Judge Henry W. Hight, Jr. on Tuesday denied a motion to allow Kevin Burton Munn, 32, of Warrenton, to withdraw his previous guilty plea in connection with a deadly home invasion and fire at the Lake Gaston home of John and Nancy Alford in 2018.
He and co-defendant Lester Henry Kearney, 35, of Littleton, were charged with crimes that include first-degree murder in connection with the case.
Munn and Kearney are accused of breaking into the Alfords’ Wildwood Point Subdivison home on March 9, 2018. According to law enforcement reports, Mrs. Alford was kidnapped by one of the men and forced to withdraw money from a bank before driving the suspect back to her home. There, the couple were beaten and bound, and left to die after their home was set on fire. Mrs. Alford died at the scene. Her husband managed to escape and was hospitalized. According to law enforcement reports, after Munn and Kearney were arrested, Mrs. Alford’s 2011 Mercedes Benz was found abandoned and burned in Haywood County in the western part of the state.
Previous court sessions
In April 2018, Munn pled guilty to first-degree murder in connection with the deaths of Mrs. Alford and of Vance County businessman Tommy Ellington in 2017. Munn made the guilty plea in exchange for serving a life sentence instead of facing the death penalty, and testifying in other matters related to the case.
In October, Munn requested to withdraw his plea and have his case move to trial. At that time, his attorney, Mary Darrow of Raleigh, asked Hight to allow Munn to withdraw his plea on the grounds that he felt pressured by his previous attorney, Boyd Sturges of Louisburg, to make a guilty plea in order to avoid the death penalty and did not fully understand the court process.
Munn claimed innocence when the case resumed in November. He said that Kearney brought Mrs. Alford’s car to him and told him to get rid of it. Munn said that was when he took the car to the mountains and, ultimately set it on fire.
Also in October, Sturges testified that he advised Munn to accept a plea agreement after reviewing available evidence, including Munn’s statements to the N.C. State Bureau of Investigation and DNA evidence, and because a private investigator was not able to confirm the alibi that Munn had presented.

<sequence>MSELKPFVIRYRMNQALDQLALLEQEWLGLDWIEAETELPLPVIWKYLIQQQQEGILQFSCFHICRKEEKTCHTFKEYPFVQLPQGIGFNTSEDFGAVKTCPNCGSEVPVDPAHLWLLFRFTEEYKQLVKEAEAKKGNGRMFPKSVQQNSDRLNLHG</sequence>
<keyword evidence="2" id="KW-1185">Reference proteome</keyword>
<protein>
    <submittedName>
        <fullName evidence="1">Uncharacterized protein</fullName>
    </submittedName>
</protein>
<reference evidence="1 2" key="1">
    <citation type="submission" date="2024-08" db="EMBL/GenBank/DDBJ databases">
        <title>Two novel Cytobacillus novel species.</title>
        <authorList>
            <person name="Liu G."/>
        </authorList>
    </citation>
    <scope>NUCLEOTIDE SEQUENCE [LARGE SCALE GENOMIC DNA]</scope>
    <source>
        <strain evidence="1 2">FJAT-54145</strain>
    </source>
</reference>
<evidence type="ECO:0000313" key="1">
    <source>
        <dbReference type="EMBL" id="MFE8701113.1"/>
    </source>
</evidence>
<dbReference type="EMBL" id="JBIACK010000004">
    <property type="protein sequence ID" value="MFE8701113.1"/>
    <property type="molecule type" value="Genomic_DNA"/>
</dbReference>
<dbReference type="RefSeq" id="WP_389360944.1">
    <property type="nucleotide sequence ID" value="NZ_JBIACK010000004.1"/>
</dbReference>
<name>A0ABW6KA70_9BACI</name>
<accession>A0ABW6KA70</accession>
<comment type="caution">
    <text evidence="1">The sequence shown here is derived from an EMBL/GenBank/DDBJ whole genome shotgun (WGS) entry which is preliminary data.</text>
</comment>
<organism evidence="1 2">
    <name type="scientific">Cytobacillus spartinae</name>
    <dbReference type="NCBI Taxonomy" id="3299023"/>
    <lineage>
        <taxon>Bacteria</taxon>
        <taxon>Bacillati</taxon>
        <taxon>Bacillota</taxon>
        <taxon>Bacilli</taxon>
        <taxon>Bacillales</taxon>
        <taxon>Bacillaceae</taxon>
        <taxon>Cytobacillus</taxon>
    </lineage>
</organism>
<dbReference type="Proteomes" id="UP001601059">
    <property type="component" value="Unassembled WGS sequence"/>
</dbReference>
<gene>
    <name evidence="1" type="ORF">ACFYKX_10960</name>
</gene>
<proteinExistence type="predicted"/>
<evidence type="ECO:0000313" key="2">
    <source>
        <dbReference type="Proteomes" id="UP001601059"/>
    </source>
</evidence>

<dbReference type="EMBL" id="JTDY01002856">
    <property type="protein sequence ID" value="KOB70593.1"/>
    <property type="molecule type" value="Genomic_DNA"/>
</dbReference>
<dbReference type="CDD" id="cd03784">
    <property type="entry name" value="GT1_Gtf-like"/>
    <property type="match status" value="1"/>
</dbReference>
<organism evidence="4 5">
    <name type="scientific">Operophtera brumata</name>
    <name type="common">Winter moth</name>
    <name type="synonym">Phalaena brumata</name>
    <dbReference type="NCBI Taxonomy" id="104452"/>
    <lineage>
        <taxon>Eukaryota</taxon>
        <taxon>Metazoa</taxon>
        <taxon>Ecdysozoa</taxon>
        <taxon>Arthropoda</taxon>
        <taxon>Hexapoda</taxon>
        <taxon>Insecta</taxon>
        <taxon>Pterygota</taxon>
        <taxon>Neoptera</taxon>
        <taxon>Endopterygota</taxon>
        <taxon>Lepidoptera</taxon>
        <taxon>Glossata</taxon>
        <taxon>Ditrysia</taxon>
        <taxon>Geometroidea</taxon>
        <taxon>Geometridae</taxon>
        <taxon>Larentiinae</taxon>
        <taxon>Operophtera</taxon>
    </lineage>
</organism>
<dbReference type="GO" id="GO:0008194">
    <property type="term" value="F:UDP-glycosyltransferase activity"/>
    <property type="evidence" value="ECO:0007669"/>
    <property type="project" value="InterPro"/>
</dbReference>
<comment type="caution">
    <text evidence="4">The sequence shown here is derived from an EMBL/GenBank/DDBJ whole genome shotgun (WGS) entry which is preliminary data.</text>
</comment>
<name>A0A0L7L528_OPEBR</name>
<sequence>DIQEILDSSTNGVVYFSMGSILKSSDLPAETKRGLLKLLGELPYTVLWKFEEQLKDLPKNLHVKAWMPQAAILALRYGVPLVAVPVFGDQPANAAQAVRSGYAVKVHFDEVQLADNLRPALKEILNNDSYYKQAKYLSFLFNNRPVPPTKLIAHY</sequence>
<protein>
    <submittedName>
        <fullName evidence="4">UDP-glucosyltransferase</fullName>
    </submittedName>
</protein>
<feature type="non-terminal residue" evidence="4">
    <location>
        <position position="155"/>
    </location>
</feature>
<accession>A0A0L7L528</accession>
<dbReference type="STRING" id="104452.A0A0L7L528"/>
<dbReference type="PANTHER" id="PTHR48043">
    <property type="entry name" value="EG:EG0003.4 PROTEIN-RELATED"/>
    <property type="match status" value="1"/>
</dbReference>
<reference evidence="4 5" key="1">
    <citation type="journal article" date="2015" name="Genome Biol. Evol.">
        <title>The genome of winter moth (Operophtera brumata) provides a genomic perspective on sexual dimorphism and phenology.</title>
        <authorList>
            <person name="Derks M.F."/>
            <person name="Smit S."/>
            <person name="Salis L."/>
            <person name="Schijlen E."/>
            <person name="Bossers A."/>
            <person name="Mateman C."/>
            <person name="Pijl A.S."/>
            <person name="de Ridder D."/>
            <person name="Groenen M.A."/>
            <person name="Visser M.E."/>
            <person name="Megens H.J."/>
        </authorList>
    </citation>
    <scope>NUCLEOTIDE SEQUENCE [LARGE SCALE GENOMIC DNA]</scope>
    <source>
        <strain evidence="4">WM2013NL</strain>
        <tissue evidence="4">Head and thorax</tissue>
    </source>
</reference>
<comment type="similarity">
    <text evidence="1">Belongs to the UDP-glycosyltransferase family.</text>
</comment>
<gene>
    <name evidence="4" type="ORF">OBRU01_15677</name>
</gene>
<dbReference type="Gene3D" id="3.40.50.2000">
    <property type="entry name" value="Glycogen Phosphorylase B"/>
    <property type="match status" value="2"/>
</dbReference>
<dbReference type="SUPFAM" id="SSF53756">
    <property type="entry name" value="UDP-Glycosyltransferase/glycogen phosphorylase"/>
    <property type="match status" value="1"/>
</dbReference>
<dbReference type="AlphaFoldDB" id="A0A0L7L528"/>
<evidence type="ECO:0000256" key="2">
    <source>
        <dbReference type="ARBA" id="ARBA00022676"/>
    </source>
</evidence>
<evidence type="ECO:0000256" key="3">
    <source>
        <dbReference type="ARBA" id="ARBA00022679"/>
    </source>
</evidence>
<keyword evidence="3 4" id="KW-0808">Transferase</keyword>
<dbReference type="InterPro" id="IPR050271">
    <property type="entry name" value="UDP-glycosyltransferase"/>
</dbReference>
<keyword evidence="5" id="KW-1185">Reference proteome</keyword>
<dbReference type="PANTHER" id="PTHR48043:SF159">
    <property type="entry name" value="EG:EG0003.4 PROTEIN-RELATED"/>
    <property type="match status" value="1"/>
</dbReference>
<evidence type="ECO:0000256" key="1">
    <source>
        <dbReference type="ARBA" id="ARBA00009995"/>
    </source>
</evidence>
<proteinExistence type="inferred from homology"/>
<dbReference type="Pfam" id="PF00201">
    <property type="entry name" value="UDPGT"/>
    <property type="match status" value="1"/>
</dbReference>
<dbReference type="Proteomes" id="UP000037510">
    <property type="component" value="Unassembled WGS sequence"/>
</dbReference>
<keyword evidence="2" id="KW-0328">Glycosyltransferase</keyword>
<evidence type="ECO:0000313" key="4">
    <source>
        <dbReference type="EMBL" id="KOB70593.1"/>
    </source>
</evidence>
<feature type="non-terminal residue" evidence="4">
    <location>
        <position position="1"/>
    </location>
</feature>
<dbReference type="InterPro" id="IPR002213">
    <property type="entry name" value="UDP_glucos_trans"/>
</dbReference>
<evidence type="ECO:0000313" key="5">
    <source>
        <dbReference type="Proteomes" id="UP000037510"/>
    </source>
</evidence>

Tuesday’s court session
During Tuesday’s session in Warren County Superior Court, Darrow told Hight that she had not encountered a time in which a client wanted to withdraw a previous guilty plea. She said that she believed that the plea withdrawal request would not have been necessary if there had been more time between Munn’s arrest and his guilty plea.
She said that Munn needed to see all of the evidence against him and to absorb everything happening in connection with the case before considering a plea agreement. Darrow also suggested that drug use had an impact on Munn’s plea. The attorney added that on the day Munn entered his plea, he wanted to change his attorney and did not want to make a plea at that time.
District Attorney Mike Waters told Hight that Munn did not make a statement about innocence until after he requested to withdraw his plea. He added that Munn’s decision to flee to the mountains with Mrs. Alford’s car further suggested his guilt, as did possessing Mrs. Alford’s jewelry and Mr. Alford’s gun at the time of his arrest.
Waters said that on the day that Munn made his guilty plea, he was competent, chose the best option for him, testified that he had not been coerced into making the plea and knew the consequences he could face if the case went to trial.
Darrow said that Munn’s possession of Mrs. Alford’s car did not mean that he had been inside the Alford’s home at the time they were attacked or when the house was set on fire. She added that being in possession of the car, jewelry and gun belonging to the Alfords suggested a charge of possession of stolen property or accessory after the fact.
Darrow further said that fleeing from law enforcement, especially if drugs are in one’s system, is common and can be related to possession of stolen goods. She said that jurors would be faced with the task of deciding if Munn participated in murder or as an accessory after the fact, and that prosecutors would be charged with proving guilt beyond a reasonable doubt.
Waters said that Sturges had access to all evidence that the state had at the time of the plea agreement. Waters told Hight that prosecutorial evidence points to Munn’s guilt. He added that when Munn gave his plea in court, he admitted guilt. Waters said that the court granted Munn’s request to be spared from going in front of a jury who would have to decide if he should be sent to death row.
Darrow contended that Munn’s request was not granted, saying that both he and his mother asked to know when he might become eligible to be released from prison if he accepted a plea agreement.
Before Hight announced his decision, he stated conclusions that Munn understood the consequences of making his plea and that he entered his guilty plea voluntarily.
When the judge denied the motion to withdraw the plea, Darrow voiced an objection, noting an intention to appeal. Hight replied that appeals would be heard after the sentencing phase in the case.
After court, Waters explained that Munn’s status remains that he has pled guilty to first-degree murder and is awaiting sentencing. The next step in the case will involve determining whether Munn abided by the terms of his plea agreements, Waters added.
The case is expected to return to court in January. That is also when a status update in Kearney’s case is expected because both of his defense attorneys have withdrawn from representing him. Kearney has maintained his innocence throughout the proceedings, recently stating in court that he was stuck in a ditch at the time that the Alfords were attacked.